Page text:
“While the rate of loss-making house sales was below the decade average of 9.3 per cent, the rate of loss-making unit sales was still elevated above an average 15.5 per cent for the past 10 years.”

Most profitable locations

Sydney’s blue-chip suburbs paced NSW for profitability, with 98.6 per cent of transactions in the Northern Beaches done so for a gain, while 97.4 per cent of homes in Woollahra were sold for a profit.

In Victoria, the Casey Local Government Area recorded just 0.9 per cent in loss-making sales, while 99 per cent of transactions on the Mornington Peninsula were made for a profit.

Brisbane’s most profitable LGA was Redland, at 94.5 per cent, followed by Scenic Rim at 6 per cent.

In South Australia, 99.3 per cent of Adelaide Hills homes sold for a profit, while homes in Unley also performed well, with just 1.3 per cent making a loss.

Perth’s best performing LGA was Cottesloe, where 11.7 per cent of sales in the quarter were done so for a loss.

Profits motivating sellers

Against the backdrop of big profits, more Australians are preparing to take their properties to market.

Research released this week by Westpac showed 39 per cent of home owners surveyed by the bank planned to sell a property in the next five years.

Westpac managing director of mortgages Anthony Hughes said the bank’s report would be welcome news for buyers, who are facing stiff competition to secure their dream homes.

“Properties further from the city boasting backyards and a more relaxed lifestyle remain top of mind for buyers, and for the first time, more homeowners are telling us increased infrastructure and amenities in their desired area is also motivating them to sell, with public transport, local shops and parks ranking as the most desirable suburban features,” Mr Hughes said.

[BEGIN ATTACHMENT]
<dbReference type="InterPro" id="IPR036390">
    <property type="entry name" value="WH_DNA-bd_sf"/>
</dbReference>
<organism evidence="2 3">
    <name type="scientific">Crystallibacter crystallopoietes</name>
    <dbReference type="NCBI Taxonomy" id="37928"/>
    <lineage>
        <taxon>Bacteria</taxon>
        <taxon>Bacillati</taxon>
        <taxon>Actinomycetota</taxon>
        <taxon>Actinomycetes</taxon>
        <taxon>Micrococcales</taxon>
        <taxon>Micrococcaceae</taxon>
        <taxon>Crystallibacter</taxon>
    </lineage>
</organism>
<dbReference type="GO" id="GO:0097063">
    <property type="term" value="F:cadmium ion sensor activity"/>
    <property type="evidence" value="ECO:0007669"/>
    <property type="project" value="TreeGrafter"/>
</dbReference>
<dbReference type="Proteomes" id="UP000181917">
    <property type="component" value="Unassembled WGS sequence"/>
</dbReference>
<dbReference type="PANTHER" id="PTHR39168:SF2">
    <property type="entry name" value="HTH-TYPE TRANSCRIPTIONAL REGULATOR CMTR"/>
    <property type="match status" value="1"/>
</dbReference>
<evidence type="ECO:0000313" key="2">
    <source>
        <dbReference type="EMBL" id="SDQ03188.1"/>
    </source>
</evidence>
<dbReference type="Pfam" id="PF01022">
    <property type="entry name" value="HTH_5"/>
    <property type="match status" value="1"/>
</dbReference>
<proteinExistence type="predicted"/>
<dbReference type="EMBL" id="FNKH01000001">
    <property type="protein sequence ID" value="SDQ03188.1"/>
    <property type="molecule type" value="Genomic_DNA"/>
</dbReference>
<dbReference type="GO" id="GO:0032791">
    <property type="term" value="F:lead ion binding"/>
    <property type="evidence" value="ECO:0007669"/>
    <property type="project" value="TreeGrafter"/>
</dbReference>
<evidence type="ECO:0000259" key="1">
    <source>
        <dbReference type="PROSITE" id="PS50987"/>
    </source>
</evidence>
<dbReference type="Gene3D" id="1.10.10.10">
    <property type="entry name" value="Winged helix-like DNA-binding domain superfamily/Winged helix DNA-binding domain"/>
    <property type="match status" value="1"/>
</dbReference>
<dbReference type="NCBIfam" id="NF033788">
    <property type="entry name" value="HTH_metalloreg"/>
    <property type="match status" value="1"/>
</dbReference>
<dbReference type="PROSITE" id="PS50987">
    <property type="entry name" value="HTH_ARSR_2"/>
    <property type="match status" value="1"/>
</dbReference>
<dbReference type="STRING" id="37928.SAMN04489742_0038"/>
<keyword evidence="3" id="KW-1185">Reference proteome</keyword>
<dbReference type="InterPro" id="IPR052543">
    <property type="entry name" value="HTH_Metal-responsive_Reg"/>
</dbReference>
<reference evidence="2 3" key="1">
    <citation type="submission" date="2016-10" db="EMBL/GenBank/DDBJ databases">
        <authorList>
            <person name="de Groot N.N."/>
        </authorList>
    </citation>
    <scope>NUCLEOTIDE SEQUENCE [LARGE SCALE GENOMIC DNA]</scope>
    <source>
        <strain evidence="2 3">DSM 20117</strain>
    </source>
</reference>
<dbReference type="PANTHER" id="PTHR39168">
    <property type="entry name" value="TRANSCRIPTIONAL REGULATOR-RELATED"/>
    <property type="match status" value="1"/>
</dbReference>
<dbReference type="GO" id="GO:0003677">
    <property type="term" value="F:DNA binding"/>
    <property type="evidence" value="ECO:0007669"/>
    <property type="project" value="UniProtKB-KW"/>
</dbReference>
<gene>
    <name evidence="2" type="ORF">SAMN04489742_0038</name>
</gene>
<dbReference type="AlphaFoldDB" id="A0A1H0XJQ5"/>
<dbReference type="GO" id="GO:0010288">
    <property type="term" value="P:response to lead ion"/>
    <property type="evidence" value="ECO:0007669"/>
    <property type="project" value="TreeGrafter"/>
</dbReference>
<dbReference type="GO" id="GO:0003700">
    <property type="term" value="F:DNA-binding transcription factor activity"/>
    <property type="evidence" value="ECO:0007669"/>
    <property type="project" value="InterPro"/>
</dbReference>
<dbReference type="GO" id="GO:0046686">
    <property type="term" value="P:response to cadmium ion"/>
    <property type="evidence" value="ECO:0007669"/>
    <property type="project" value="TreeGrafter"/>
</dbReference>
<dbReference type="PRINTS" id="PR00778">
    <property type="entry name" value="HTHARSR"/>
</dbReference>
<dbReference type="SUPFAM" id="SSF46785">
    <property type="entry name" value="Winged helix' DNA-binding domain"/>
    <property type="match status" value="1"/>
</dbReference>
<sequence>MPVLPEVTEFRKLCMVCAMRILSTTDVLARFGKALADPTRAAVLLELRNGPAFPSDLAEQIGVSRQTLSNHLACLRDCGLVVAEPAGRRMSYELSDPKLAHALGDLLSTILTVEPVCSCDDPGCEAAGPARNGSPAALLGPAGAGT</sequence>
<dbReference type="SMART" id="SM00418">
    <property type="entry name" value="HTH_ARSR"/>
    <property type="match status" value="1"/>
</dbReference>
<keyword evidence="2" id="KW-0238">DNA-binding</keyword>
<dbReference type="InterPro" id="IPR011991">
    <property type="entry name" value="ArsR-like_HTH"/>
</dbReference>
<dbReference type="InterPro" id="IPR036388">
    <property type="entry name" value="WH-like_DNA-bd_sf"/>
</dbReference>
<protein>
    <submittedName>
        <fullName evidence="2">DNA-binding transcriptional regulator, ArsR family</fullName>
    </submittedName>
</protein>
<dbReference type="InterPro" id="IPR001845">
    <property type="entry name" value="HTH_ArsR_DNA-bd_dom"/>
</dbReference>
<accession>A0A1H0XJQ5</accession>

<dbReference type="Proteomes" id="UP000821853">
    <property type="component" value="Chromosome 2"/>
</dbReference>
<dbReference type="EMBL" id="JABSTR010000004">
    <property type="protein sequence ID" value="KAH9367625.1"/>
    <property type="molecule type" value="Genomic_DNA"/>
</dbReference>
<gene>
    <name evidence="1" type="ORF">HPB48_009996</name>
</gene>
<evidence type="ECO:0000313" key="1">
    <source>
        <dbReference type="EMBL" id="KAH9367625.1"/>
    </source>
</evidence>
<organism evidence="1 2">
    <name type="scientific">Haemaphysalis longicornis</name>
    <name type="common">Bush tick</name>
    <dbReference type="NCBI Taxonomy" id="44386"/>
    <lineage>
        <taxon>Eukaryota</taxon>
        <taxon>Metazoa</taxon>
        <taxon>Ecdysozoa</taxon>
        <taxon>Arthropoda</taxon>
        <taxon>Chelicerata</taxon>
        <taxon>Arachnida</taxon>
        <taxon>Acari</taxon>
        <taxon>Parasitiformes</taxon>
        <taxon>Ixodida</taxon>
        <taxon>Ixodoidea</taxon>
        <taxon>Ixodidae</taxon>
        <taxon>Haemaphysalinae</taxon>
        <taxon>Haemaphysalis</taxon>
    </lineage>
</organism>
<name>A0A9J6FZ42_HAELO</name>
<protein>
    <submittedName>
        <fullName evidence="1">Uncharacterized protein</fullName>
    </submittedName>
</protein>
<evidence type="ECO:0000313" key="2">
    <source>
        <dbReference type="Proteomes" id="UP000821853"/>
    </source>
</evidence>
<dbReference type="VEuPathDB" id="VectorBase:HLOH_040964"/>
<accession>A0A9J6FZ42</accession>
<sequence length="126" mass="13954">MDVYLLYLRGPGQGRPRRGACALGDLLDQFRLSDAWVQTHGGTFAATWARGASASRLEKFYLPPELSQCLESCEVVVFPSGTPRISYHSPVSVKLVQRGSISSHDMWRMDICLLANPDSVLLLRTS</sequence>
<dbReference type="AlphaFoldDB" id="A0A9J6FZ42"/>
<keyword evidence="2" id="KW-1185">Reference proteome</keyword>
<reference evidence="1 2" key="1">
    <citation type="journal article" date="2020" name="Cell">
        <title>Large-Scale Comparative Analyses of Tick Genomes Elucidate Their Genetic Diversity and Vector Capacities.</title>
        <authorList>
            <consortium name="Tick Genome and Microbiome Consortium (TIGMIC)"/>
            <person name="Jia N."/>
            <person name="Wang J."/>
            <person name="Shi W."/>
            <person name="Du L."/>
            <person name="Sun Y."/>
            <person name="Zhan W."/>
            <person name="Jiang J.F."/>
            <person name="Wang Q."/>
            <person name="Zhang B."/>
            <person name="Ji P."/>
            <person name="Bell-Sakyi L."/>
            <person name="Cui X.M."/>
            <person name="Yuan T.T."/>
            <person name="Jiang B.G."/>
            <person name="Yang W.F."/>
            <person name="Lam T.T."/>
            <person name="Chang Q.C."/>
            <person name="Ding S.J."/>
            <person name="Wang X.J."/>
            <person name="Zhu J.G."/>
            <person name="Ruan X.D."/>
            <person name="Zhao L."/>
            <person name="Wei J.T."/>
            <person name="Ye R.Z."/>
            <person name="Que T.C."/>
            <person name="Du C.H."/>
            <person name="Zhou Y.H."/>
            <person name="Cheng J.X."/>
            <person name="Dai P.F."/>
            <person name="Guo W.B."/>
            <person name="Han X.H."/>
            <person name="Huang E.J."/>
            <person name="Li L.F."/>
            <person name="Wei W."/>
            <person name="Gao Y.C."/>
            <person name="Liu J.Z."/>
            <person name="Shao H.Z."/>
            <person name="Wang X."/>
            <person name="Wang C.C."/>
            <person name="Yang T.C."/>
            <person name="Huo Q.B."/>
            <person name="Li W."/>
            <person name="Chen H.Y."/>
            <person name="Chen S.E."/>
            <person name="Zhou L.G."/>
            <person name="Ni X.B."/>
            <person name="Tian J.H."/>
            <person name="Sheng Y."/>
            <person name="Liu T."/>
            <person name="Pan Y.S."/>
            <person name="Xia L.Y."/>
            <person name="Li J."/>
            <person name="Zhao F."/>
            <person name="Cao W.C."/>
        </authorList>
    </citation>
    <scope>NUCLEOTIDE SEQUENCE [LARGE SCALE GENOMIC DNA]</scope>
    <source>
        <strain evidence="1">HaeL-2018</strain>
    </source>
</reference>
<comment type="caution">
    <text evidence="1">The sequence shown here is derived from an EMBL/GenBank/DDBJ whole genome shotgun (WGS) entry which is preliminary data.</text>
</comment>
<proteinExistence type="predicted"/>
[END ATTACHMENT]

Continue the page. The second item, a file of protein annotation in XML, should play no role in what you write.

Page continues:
“While the report found houses are most in demand, units and apartments still remain a popular option - particularly among younger buyers who are more likely to seek the convenience and access to local cafes, restaurants and bars, as well as downsizers who might be seeking a coastal lifestyle.”

Mr Hughes said the report also identified the suburbs in each capital city where sellers were most likely to put a property up for sale.

  Houses Units
Sydney Avalon Beach St Ives
Melbourne Pakenham Kilsyth
Brisbane North Lakes Banyo
Adelaide Warradale Mawson Lakes
Perth Mosman Park Hamilton Hill

“Areas featured on the list offer a diverse range of living options for prospective buyers that also cater to the changing preferences we’ve seen since the start of the pandemic, including stronger demand for more space through a dedicated study or spare bedroom as many continue to work from home,” Mr Hughes said.

“Buyers can also consider areas that are poised to have units come onto the market.

“Newly developed suburbs like Sydney’s Wentworth Point or established areas like Adelaide’s Glenelg can be appealing with waterside living options, as well as access to restaurants, recreational facilities and transport.”